For a public university, the University of Iowa has made an unprecedented decision in its admissions process, allowing students to self-identify as lesbian, gay, bisexual, or transgender on their college applications.
The aim is to make the process more inclusive to prospective students who are members of the LGBT population, UI officials say.
UI is the second university in the U.S., behind Elmhurst College, a private liberal arts college outside Chicago, to allow students to report their sexual orientation on an application, according to the Associated Press. Elmhurst added the question last year.
UI Senior Admissions Counselor Jake Christensen told the AP that even for students who don't identify as LGBT, the option is meant to establish to the incoming student body that the university is accepting of people from all walks of life.
"It sets that precedent of all people of all different kinds of diversity are respected here," he said. "Even if you don't want to identify, just seeing that I think communicates a pretty strong message to prospective students."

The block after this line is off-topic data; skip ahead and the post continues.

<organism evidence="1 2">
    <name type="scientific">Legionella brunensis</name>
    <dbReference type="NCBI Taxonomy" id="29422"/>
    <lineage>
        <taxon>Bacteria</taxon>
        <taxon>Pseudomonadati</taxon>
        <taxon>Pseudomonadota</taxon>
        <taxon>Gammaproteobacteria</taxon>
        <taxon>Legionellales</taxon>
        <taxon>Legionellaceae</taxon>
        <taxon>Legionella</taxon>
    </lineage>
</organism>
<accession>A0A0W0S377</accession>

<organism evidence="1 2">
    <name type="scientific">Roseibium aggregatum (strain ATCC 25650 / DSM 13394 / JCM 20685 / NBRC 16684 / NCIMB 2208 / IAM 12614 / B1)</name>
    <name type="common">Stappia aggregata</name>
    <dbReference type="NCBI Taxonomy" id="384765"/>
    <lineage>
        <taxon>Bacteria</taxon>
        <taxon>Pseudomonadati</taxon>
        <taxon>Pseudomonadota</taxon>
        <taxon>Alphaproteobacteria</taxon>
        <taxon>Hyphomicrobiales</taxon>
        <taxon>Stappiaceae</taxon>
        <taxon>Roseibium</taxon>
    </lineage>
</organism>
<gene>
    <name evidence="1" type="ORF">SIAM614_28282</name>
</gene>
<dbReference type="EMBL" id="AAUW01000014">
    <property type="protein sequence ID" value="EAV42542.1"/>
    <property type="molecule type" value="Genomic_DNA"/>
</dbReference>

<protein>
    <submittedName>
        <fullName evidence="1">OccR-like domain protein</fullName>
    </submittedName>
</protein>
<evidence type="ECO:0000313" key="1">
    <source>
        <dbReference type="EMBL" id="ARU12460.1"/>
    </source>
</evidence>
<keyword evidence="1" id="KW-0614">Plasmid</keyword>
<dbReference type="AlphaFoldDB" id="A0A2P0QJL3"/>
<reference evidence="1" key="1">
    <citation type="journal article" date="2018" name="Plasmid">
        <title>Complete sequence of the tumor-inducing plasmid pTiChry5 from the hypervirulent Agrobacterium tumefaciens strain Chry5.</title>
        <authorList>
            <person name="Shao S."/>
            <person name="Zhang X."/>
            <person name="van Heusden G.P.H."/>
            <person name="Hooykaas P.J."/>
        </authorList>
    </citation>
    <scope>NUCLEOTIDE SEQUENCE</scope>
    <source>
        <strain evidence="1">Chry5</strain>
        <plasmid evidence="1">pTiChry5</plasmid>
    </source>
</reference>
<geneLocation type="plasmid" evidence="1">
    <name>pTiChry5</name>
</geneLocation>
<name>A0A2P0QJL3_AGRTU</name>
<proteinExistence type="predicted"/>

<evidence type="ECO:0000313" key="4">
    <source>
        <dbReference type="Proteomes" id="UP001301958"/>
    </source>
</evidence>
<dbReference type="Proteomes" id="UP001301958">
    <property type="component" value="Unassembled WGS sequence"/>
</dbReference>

Campus Pride, a campus group that advocates for LGBT rights and in which Christensen participates, initially approached him about making the change, which he said he suggested to UI's Director of Admissions Michael Barron, who was supportive.
Shane Windmeyer, executive director of Campus Pride, hopes the decision will inspire other campuses to follow suit.
"This is a huge deal in that it shows any campus that it can do the same thing," Windmeyer told Insidehighered.com.
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